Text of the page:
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Inequality in Asia: Convergence and Determinants

Inequality in its different dimensions may undermine the growth process itself through a number of channels. In this paper we have investigated three major things. First, what is the present scenario of income inequality of the Asian countries? That is whether inequality in these countries is increasing, decreasing or hovers around some threshold level. Second, what is the relation between growth and inequality in context of Asian regions? Third, what are the determining factors of inequality? And finally, we examine the convergence (or divergence) in terms of inequality.


The economic impact of Trans-Pacific partnership: What have we learned from CGE simulation?

The Trans-Pacific-Partnership (TPP) trade agreement, if successfully implemented, will liberalize trade between the US, Japan and ten other Asia-Pacific economies, making it one of the largest regional agreements ever seen. The prospect of a comprehensive trade agreement spanning the Pacific raises a number of important quantitative questions. One of the most widely used techniques for evaluating the economic impact of regional trading agreements is numerical simulation with computable general equilibrium, or CGE, models.


Asymmetries in international merchandise trade statistics: A case study of selected countries in Asia and the Pacific

This working paper introduces the concept of bilateral asymmetries in international merchandise trade statistics (IMTS), i.e. the discrepancies that can be seen in reported bilateral trade flows between trading partners. Such discrepancies mean that the value of exports reported by one country does not equal the value of imports reported by its partner, also called mirror data. These discrepancies impact bilateral trade balances and other economic variables reliant upon trade balance and thus are relevant from trade and economic policymaking.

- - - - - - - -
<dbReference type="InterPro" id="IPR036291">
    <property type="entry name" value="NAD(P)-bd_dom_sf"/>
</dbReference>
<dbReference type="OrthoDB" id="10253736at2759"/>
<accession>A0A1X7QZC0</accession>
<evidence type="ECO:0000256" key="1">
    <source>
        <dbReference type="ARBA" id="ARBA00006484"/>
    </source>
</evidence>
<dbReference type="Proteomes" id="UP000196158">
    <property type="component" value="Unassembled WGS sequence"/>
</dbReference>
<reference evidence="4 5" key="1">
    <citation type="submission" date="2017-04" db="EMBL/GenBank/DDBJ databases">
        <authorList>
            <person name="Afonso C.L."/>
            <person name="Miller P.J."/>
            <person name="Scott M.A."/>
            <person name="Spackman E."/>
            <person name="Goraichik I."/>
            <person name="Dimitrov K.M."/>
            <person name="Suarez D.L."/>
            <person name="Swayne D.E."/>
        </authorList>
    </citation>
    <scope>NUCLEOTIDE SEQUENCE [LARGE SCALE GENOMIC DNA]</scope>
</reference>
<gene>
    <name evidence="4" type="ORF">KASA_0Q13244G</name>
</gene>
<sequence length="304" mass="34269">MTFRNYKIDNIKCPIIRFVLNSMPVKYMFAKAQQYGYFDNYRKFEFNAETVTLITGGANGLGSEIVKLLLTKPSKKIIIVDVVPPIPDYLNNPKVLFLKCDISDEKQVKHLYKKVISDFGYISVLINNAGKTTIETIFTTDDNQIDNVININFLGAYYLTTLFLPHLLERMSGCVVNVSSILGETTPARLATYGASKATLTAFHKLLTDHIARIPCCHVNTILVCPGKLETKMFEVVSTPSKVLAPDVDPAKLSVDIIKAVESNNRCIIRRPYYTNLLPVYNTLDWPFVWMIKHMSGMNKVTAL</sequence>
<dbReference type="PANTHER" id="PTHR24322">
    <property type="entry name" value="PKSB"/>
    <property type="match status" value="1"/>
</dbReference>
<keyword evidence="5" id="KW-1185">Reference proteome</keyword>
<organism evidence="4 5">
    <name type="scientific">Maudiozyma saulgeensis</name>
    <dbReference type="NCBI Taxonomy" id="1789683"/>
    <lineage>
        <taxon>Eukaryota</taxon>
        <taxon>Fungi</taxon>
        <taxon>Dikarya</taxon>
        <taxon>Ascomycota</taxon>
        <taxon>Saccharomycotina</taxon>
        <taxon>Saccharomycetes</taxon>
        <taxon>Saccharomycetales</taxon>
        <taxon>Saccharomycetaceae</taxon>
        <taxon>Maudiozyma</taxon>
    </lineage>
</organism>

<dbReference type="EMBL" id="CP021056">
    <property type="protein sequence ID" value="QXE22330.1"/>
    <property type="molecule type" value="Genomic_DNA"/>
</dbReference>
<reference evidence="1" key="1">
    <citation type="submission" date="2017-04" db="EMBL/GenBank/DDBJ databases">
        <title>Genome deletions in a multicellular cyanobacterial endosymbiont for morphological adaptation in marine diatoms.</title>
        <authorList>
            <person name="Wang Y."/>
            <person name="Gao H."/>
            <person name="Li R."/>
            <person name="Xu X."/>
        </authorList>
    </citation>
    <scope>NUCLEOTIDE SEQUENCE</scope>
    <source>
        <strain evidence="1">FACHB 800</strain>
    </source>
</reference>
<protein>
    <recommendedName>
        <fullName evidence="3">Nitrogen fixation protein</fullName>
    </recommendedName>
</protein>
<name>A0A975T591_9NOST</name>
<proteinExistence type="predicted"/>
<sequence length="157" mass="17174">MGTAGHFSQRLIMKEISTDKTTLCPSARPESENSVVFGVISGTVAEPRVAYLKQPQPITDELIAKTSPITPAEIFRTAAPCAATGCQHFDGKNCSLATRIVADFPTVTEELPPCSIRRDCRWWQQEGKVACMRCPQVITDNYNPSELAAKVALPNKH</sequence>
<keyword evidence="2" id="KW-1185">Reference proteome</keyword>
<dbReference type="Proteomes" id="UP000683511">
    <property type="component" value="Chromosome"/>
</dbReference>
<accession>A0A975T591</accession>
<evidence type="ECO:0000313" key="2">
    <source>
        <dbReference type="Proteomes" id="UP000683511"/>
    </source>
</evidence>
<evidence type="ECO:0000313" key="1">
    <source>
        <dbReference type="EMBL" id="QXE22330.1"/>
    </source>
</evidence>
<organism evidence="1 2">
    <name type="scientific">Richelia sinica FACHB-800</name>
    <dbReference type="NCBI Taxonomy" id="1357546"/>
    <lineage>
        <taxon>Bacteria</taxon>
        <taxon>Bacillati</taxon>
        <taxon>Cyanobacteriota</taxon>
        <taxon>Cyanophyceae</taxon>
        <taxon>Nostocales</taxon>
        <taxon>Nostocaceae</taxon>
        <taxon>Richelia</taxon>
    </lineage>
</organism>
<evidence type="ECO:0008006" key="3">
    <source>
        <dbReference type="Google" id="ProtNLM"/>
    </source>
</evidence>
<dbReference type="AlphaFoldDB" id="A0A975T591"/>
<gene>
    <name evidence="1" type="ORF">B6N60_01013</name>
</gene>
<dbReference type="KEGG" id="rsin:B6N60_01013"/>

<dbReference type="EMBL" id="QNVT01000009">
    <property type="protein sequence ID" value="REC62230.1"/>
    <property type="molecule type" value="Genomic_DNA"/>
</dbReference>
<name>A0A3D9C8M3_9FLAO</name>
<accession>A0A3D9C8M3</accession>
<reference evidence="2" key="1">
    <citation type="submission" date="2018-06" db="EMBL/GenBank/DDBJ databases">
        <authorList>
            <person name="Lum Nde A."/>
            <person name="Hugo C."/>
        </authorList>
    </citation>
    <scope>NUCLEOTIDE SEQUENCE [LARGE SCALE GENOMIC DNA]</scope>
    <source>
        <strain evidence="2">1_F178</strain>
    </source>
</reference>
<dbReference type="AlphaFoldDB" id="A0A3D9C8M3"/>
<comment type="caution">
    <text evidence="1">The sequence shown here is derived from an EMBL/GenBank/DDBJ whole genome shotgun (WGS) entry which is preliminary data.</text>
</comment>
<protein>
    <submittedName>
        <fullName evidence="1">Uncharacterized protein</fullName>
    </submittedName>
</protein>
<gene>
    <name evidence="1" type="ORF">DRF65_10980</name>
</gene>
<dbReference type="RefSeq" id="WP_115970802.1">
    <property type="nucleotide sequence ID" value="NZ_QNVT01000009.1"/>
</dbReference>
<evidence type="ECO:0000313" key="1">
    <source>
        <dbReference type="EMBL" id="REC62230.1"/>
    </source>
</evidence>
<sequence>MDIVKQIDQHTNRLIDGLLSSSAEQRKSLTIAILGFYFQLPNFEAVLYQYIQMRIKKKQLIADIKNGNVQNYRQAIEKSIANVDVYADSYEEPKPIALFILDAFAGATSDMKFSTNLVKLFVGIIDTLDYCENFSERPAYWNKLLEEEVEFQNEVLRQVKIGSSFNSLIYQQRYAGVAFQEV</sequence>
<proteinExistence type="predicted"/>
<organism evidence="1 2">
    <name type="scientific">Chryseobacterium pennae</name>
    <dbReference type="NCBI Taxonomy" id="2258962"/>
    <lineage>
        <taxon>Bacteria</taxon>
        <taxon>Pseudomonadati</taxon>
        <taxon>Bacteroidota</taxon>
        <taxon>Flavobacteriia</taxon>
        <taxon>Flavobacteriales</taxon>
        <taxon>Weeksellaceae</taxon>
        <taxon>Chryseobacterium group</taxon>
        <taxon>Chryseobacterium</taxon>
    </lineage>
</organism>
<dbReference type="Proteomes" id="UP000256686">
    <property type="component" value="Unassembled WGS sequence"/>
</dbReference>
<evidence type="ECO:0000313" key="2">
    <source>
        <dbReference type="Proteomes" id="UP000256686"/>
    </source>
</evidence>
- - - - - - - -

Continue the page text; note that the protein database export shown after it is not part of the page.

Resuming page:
Afghanistan’s WTO Accession: Costs, Benefits and Post-accession Challenges

The paper undertakes a cost-benefit analysis of Afghanistan’s accession to the WTO while attempting to shed light on the post-WTO accession challenges. For our empirical analysis we have applied the WITS/SMART model to assess the implication of the WTO membership. A cut in tariffs is the independent variable and government revenue, trade creation, consumer welfare and general welfare of the economy are dependent variables. The results indicate that Afghan consumers stand to benefit from tariff reforms with overall positive welfare gains to the economy.


Determinants of interState agricultural trade in India

Determinants of trade among various Indian states have been poorly studied in the literature. In this paper, we examine the nature of agricultural trade among Indian states and identify why certain states export more than others, and what governs trade among these Indian states. Using data provided by the Directorate General of Commercial Intelligence and Statistics (DGCIS) for years 2005, 2008, 2011 and 2014, we employ cross-section as well as panel gravity analysis to identify the impact of trade costs and other factors in determining intra-India trade.